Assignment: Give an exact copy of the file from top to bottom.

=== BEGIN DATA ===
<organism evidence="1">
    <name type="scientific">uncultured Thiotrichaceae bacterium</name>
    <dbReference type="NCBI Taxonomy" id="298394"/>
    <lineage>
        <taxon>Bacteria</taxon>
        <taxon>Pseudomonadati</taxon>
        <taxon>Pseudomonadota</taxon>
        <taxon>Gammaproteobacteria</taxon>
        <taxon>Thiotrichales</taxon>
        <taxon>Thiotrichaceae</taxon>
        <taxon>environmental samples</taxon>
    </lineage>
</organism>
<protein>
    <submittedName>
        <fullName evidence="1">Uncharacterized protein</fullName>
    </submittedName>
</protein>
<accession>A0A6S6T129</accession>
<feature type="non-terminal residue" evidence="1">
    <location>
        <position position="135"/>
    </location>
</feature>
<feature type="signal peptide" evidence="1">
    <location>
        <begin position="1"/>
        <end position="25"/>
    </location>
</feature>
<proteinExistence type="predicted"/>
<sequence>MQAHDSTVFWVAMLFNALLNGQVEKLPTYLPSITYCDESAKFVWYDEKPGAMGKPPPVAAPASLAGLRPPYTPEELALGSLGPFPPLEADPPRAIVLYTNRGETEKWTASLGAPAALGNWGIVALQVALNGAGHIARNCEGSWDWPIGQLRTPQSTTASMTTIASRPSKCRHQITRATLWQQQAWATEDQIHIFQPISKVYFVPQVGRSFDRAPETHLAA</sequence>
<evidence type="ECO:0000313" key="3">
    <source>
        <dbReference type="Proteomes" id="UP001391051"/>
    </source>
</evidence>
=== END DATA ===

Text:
<organism evidence="1">
    <name type="scientific">uncultured Thiotrichaceae bacterium</name>
    <dbReference type="NCBI Taxonomy" id="298394"/>
    <lineage>
        <taxon>Bacteria</taxon>
        <taxon>Pseudomonadati</taxon>
        <taxon>Pseudomonadota</taxon>
        <taxon>Gammaproteobacteria</taxon>
        <taxon>Thiotrichales</taxon>
        <taxon>Thiotrichaceae</taxon>
        <taxon>environmental samples</taxon>
    </lineage>
</organism>
<protein>
    <submittedName>
        <fullName evidence="1">Uncharacterized protein</fullName>
    </submittedName>
</protein>
<accession>A0A6S6T129</accession>
<feature type="non-terminal residue" evidence="1">
    <location>
        <position position="135"/>
    </location>
</feature>
<feature type="signal peptide" evidence="1">
    <location>
        <begin position="1"/>
        <end position="25"/>
    </location>
</feature>
<proteinExistence type="predicted"/>
<sequence>MQAHDSTVFWVAMLFNALLNGQVEKLPTYLPSITYCDESAKFVWYDEKPGAMGKPPPVAAPASLAGLRPPYTPEELALGSLGPFPPLEADPPRAIVLYTNRGETEKWTASLGAPAALGNWGIVALQVALNGAGHIARNCEGSWDWPIGQLRTPQSTTASMTTIASRPSKCRHQITRATLWQQQAWATEDQIHIFQPISKVYFVPQVGRSFDRAPETHLAA</sequence>
<evidence type="ECO:0000313" key="3">
    <source>
        <dbReference type="Proteomes" id="UP001391051"/>
    </source>
</evidence>